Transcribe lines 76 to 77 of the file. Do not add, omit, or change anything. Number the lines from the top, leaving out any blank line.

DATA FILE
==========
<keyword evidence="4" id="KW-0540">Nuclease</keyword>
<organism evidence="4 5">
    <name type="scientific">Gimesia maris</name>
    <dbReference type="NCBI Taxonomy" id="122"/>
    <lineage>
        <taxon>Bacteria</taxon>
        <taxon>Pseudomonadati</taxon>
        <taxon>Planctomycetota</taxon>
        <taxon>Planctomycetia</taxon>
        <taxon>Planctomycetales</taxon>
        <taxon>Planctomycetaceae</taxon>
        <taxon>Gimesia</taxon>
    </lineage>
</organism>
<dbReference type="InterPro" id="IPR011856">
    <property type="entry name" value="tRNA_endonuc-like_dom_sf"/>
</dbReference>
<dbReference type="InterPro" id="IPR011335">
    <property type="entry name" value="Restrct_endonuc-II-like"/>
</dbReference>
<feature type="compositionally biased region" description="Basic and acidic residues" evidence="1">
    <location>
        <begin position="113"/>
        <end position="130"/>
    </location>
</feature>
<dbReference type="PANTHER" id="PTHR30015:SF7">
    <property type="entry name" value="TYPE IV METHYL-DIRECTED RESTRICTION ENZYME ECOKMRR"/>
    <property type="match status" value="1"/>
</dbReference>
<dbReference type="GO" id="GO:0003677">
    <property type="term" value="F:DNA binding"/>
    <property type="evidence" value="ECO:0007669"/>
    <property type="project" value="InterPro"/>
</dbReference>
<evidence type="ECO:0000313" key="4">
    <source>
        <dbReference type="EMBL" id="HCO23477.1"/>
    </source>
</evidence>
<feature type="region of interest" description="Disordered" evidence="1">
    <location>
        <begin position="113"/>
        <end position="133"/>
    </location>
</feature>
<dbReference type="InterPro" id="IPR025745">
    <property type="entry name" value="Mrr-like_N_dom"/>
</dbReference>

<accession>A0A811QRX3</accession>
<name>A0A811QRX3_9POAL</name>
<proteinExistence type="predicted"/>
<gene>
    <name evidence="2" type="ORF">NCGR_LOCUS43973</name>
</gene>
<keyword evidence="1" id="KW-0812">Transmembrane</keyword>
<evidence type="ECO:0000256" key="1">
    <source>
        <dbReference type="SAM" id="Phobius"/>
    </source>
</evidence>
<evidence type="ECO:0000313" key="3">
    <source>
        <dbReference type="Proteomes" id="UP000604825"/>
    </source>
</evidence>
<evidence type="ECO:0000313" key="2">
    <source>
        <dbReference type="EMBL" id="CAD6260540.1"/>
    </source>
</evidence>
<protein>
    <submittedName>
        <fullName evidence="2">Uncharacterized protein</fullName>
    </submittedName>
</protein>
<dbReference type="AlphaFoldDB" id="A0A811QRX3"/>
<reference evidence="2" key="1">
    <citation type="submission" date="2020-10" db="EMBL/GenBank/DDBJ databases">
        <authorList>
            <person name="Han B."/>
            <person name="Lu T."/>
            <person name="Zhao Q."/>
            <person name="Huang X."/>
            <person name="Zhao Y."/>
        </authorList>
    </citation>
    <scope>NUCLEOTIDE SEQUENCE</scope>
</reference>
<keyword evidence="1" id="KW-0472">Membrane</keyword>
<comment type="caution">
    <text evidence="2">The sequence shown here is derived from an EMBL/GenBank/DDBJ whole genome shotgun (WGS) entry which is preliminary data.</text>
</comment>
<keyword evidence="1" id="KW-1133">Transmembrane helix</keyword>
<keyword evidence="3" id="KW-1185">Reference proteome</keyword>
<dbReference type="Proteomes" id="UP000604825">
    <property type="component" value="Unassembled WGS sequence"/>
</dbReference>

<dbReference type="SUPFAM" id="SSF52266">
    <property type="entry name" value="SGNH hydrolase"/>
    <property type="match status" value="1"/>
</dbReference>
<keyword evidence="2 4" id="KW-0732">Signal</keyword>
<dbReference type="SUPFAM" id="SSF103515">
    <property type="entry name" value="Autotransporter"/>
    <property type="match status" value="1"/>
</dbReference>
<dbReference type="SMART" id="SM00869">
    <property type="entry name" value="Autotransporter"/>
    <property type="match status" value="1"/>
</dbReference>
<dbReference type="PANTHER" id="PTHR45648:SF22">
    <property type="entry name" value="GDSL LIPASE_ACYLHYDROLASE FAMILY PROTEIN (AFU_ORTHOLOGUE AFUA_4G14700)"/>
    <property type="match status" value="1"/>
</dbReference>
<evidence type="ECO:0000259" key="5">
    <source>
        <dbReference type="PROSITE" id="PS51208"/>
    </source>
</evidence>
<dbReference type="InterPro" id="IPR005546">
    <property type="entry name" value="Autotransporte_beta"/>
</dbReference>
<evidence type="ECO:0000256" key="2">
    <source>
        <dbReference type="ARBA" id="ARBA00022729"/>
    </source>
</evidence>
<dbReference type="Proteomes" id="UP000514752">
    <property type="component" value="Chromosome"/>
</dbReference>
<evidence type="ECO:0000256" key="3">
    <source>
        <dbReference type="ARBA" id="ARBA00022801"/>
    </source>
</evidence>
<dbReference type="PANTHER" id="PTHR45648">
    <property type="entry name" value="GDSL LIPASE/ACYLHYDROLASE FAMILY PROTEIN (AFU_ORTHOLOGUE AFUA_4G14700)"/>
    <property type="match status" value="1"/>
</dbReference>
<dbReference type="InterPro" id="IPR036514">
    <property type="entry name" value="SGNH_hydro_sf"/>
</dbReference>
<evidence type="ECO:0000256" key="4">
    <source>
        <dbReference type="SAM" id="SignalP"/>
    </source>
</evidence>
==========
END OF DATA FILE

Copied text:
</protein>
<dbReference type="AlphaFoldDB" id="A0A811QRX3"/>